LOCAL STROKE SURVIVOR IS CATALIST FOR SUPPORT GROUP
On a bright sunny morning in June of 2011, Kay Urdahl woke up with a noticeably weakened right side. Like most of us, Kays first inclination was to wait and see if the weakness rectified itself. After all, Kay was an active 73 year old woman who watched her health closely and whose family history was mostly free of disease and illness. Unfortunately the weakness worsened, and a trip to the emergency department at St. Johns, confirmed her suspicions - she had suffered a stroke on the left side of her brain.
Kays stroke was severe. She couldnt lift herself up out of a chair; she couldnt walk; she couldnt even talk. She spent 100 days in the Libby Care Center, where she began her recuperation before finally going home and relying heavily on St. Johns Home Health and her family to aid her in the day to day activities that used to be second nature.
Kays life has taken a dramatic turn. Before her stroke, Kay was very active. She loved cleaning her house, being outside watching the squirrels play in her back yard, and mowing her lawn. The thing that I miss the most is my independence. The stroke stole that from me, stated Mrs. Urdahl. I miss driving to go and visit with my friends. Now my family has to drive me everywhere.
Thanks to her familys understanding and willingness to help her, Kay no longer needs Home Health services, but still relies heavily on St. Johns Rehabilitative Services to help her get back on her feet. Azazel Urdahl, Kays granddaughter is just one of Kays family members doing everything she can to help her grandmother return to a normal life. Grandma pushes herself very hard, and says that shell be up and walking on her own by the summer time. It wont surprise me a bit if she is, laughed Azazel. Its wonderful how far she has already come. Rehabilitation is giving her back her life and filling her with hope. She can write her name now, and she stands without her walker. Its amazing that she has come so far because in the beginning she couldnt communicate to us what she wanted or needed. Her Speech Therapist, Karen Alexander, taught her to touch two of her fingers together for every word she says, which helps her to slow down so we can understand what shes saying. We laughed a lot right after her stroke because she couldnt talk and my English isnt very good. She would be asking to go for a walk, and Id bring her a glass of water. We made quite a pair, and sometimes wed just have to stop and laugh at the situation!
Not only was Kay dealing with all of the physical troubles that come along with a stroke, she was also experiencing emotional changes that she didnt understand. I have gone through depression, anger, and a lot of crying due to my stroke. I just didnt understand what was happening to me inside and out. Sometimes tears would be running down my cheeks and I would realize I was crying. It didnt make any sense and left me confused and angry. I just wanted to talk to others who have dealt with a stroke. I was sure they would know how I was feeling. Kays willingness to share her feelings and her strong desire and persistence to hear from other stroke survivors, resulted in the creation of a local Stroke Survivors Support Group. The group is facilitated by Karen Alexander, SLP from St. Johns Rehabilitative Services.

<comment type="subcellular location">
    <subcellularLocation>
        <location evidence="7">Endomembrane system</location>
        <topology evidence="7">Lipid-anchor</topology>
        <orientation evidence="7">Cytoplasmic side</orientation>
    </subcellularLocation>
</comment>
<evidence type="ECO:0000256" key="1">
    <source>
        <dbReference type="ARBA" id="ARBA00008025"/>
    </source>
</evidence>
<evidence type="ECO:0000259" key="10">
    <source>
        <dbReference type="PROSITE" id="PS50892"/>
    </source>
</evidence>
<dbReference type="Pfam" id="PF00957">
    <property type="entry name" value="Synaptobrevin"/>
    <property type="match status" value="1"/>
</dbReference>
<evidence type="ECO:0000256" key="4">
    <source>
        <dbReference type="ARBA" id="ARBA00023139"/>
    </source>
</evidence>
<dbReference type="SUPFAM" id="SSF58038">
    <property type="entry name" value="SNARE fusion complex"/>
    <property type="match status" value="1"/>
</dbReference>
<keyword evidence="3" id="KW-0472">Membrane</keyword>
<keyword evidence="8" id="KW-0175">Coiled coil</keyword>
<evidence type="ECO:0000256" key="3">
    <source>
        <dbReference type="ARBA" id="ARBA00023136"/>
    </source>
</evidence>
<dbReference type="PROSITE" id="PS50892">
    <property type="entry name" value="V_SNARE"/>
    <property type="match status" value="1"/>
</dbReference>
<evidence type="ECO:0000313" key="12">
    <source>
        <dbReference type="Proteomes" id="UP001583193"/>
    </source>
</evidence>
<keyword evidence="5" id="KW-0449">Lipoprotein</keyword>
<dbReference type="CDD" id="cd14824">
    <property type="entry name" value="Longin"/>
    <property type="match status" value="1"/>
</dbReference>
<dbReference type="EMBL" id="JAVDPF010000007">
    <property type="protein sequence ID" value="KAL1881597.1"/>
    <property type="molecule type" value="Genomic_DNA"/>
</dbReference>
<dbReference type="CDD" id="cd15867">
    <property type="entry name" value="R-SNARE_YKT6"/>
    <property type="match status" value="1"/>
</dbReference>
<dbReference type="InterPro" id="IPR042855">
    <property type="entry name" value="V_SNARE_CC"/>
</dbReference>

Alexander is thankful to Kay for motivating her to start this support group. This stroke support group is something that Ive been thinking about starting for some time now, and Kay was the motivation I needed to actually do something. The goal of the group is to bring together stroke survivors and their family or caregivers to support each other in the recovery process and help them discover new and positive directions post stroke, stated Alexander. The intention of the group is to instill hope, facilitate mutual support among group members, provide opportunities to learn positive coping strategies, and to provide an outlet for emotional release.
At the first group, we had 5 survivors and 4 family members, all of whom agreed to meet on a monthly basis. Everybody was eager to share their stories and discuss the emotional and relationship dynamics after a stroke, added Alexander.
Kay is thankful for the support group and to Alexander for organizing the event. I dont know how long it will take me to recuperate. It is a day by day learning process. I think that hearing from others in my situation has helped. Thank God I have a wonderful family who loves me and helps me; they understand my feelings. Although Im feeling better, I still barely walk, and my right arm is still not good. I have not yet learned patience maybe one day I will! This is one of the hardest things I have ever had to deal with in my life. It takes all of my energy to be the person I want to be.
The SJLH Stroke Support Group meets regularly the last Tuesday of every month from 12 noon to 1:00pm at the Libby Ambulance Barn. If you or a loved one is interested in attending a meeting, or if you would like more information about the group, call St. Johns Lutheran Hospital Rehabilitative Services at 283-7280.